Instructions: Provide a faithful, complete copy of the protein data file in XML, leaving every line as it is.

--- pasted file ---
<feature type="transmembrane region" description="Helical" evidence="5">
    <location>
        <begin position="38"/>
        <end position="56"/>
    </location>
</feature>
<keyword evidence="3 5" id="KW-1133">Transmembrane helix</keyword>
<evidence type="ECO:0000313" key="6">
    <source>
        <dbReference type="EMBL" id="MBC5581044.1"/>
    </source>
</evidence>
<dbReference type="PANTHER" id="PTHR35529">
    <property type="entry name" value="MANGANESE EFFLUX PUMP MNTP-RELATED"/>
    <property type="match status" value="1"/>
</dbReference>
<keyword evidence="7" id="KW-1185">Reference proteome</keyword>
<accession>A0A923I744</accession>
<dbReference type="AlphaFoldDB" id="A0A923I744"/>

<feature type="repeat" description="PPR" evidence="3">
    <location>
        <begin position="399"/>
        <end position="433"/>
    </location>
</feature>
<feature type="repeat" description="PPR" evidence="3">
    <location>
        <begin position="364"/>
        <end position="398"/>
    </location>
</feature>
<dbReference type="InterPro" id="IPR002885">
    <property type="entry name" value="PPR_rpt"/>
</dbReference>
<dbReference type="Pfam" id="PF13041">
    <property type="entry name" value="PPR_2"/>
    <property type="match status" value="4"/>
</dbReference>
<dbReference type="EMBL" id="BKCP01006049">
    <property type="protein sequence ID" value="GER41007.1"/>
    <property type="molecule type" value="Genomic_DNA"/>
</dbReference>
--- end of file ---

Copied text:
<feature type="transmembrane region" description="Helical" evidence="5">
    <location>
        <begin position="38"/>
        <end position="56"/>
    </location>
</feature>
<keyword evidence="3 5" id="KW-1133">Transmembrane helix</keyword>
<evidence type="ECO:0000313" key="6">
    <source>
        <dbReference type="EMBL" id="MBC5581044.1"/>
    </source>
</evidence>
<dbReference type="PANTHER" id="PTHR35529">
    <property type="entry name" value="MANGANESE EFFLUX PUMP MNTP-RELATED"/>
    <property type="match status" value="1"/>
</dbReference>
<keyword evidence="7" id="KW-1185">Reference proteome</keyword>
<accession>A0A923I744</accession>
<dbReference type="AlphaFoldDB" id="A0A923I744"/>

<feature type="repeat" description="PPR" evidence="3">
    <location>
        <begin position="399"/>
        <end position="433"/>
    </location>
</feature>
<feature type="repeat" description="PPR" evidence="3">
    <location>
        <begin position="364"/>
        <end position="398"/>
    </location>
</feature>
<dbReference type="InterPro" id="IPR002885">
    <property type="entry name" value="PPR_rpt"/>
</dbReference>
<dbReference type="Pfam" id="PF13041">
    <property type="entry name" value="PPR_2"/>
    <property type="match status" value="4"/>
</dbReference>
<dbReference type="EMBL" id="BKCP01006049">
    <property type="protein sequence ID" value="GER41007.1"/>
    <property type="molecule type" value="Genomic_DNA"/>
</dbReference>